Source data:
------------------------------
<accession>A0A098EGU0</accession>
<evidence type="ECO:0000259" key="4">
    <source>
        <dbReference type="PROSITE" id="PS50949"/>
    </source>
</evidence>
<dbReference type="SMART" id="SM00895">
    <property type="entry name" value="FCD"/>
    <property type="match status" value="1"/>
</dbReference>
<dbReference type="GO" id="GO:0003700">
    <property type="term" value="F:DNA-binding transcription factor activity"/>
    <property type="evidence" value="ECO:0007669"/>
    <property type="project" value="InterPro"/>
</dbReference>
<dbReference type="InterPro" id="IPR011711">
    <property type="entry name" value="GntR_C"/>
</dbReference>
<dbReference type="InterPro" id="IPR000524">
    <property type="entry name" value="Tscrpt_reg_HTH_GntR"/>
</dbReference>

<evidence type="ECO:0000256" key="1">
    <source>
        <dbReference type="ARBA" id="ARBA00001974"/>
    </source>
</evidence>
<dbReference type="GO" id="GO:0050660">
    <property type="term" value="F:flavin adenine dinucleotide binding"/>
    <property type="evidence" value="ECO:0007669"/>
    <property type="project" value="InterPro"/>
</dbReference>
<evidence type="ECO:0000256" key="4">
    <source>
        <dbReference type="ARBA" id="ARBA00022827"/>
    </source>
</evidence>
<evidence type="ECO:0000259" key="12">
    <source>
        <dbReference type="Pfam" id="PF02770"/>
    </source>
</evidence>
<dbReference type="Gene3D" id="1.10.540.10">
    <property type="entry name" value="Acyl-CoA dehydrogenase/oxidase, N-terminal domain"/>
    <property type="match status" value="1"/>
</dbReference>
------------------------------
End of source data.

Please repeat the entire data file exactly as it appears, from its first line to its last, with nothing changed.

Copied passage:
<accession>A0A098EGU0</accession>
<evidence type="ECO:0000259" key="4">
    <source>
        <dbReference type="PROSITE" id="PS50949"/>
    </source>
</evidence>
<dbReference type="SMART" id="SM00895">
    <property type="entry name" value="FCD"/>
    <property type="match status" value="1"/>
</dbReference>
<dbReference type="GO" id="GO:0003700">
    <property type="term" value="F:DNA-binding transcription factor activity"/>
    <property type="evidence" value="ECO:0007669"/>
    <property type="project" value="InterPro"/>
</dbReference>
<dbReference type="InterPro" id="IPR011711">
    <property type="entry name" value="GntR_C"/>
</dbReference>
<dbReference type="InterPro" id="IPR000524">
    <property type="entry name" value="Tscrpt_reg_HTH_GntR"/>
</dbReference>

<evidence type="ECO:0000256" key="1">
    <source>
        <dbReference type="ARBA" id="ARBA00001974"/>
    </source>
</evidence>
<dbReference type="GO" id="GO:0050660">
    <property type="term" value="F:flavin adenine dinucleotide binding"/>
    <property type="evidence" value="ECO:0007669"/>
    <property type="project" value="InterPro"/>
</dbReference>
<evidence type="ECO:0000256" key="4">
    <source>
        <dbReference type="ARBA" id="ARBA00022827"/>
    </source>
</evidence>
<evidence type="ECO:0000259" key="12">
    <source>
        <dbReference type="Pfam" id="PF02770"/>
    </source>
</evidence>
<dbReference type="Gene3D" id="1.10.540.10">
    <property type="entry name" value="Acyl-CoA dehydrogenase/oxidase, N-terminal domain"/>
    <property type="match status" value="1"/>
</dbReference>